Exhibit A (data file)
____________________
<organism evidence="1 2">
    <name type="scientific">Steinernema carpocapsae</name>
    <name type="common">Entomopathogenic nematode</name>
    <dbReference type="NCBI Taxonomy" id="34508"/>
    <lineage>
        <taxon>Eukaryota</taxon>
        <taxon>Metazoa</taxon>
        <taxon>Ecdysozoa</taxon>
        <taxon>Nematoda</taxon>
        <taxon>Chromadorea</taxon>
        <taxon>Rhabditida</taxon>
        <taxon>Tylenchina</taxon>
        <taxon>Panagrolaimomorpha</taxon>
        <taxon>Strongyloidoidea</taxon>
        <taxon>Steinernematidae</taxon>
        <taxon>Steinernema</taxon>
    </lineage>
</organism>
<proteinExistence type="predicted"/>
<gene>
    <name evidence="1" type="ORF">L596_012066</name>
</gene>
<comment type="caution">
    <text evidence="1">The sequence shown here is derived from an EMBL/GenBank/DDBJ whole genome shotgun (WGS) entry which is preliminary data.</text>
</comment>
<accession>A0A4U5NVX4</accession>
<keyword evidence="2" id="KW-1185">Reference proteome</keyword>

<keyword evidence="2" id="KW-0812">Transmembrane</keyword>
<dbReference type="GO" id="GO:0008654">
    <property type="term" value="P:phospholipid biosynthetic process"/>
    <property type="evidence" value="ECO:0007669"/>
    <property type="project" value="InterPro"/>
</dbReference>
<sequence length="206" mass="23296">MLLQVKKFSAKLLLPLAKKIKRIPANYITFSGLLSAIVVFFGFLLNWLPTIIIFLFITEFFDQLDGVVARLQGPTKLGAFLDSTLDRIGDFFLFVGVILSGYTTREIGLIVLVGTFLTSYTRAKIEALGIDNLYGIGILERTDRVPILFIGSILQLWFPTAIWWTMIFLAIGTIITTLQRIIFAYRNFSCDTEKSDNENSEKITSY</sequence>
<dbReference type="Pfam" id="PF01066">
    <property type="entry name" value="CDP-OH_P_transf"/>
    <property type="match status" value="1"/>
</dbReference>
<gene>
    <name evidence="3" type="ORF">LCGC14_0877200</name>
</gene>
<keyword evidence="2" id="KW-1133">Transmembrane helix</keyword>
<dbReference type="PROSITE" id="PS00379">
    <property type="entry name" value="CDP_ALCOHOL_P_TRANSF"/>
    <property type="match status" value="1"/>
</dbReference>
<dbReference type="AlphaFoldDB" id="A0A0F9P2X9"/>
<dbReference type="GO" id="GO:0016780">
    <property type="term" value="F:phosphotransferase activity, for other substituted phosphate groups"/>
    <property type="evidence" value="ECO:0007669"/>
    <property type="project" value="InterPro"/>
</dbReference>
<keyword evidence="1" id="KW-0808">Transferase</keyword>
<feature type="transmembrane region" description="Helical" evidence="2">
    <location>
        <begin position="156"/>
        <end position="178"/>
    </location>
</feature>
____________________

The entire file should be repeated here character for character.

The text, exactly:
<organism evidence="1 2">
    <name type="scientific">Steinernema carpocapsae</name>
    <name type="common">Entomopathogenic nematode</name>
    <dbReference type="NCBI Taxonomy" id="34508"/>
    <lineage>
        <taxon>Eukaryota</taxon>
        <taxon>Metazoa</taxon>
        <taxon>Ecdysozoa</taxon>
        <taxon>Nematoda</taxon>
        <taxon>Chromadorea</taxon>
        <taxon>Rhabditida</taxon>
        <taxon>Tylenchina</taxon>
        <taxon>Panagrolaimomorpha</taxon>
        <taxon>Strongyloidoidea</taxon>
        <taxon>Steinernematidae</taxon>
        <taxon>Steinernema</taxon>
    </lineage>
</organism>
<proteinExistence type="predicted"/>
<gene>
    <name evidence="1" type="ORF">L596_012066</name>
</gene>
<comment type="caution">
    <text evidence="1">The sequence shown here is derived from an EMBL/GenBank/DDBJ whole genome shotgun (WGS) entry which is preliminary data.</text>
</comment>
<accession>A0A4U5NVX4</accession>
<keyword evidence="2" id="KW-1185">Reference proteome</keyword>

<keyword evidence="2" id="KW-0812">Transmembrane</keyword>
<dbReference type="GO" id="GO:0008654">
    <property type="term" value="P:phospholipid biosynthetic process"/>
    <property type="evidence" value="ECO:0007669"/>
    <property type="project" value="InterPro"/>
</dbReference>
<sequence length="206" mass="23296">MLLQVKKFSAKLLLPLAKKIKRIPANYITFSGLLSAIVVFFGFLLNWLPTIIIFLFITEFFDQLDGVVARLQGPTKLGAFLDSTLDRIGDFFLFVGVILSGYTTREIGLIVLVGTFLTSYTRAKIEALGIDNLYGIGILERTDRVPILFIGSILQLWFPTAIWWTMIFLAIGTIITTLQRIIFAYRNFSCDTEKSDNENSEKITSY</sequence>
<dbReference type="Pfam" id="PF01066">
    <property type="entry name" value="CDP-OH_P_transf"/>
    <property type="match status" value="1"/>
</dbReference>
<gene>
    <name evidence="3" type="ORF">LCGC14_0877200</name>
</gene>
<keyword evidence="2" id="KW-1133">Transmembrane helix</keyword>
<dbReference type="PROSITE" id="PS00379">
    <property type="entry name" value="CDP_ALCOHOL_P_TRANSF"/>
    <property type="match status" value="1"/>
</dbReference>
<dbReference type="AlphaFoldDB" id="A0A0F9P2X9"/>
<dbReference type="GO" id="GO:0016780">
    <property type="term" value="F:phosphotransferase activity, for other substituted phosphate groups"/>
    <property type="evidence" value="ECO:0007669"/>
    <property type="project" value="InterPro"/>
</dbReference>
<keyword evidence="1" id="KW-0808">Transferase</keyword>
<feature type="transmembrane region" description="Helical" evidence="2">
    <location>
        <begin position="156"/>
        <end position="178"/>
    </location>
</feature>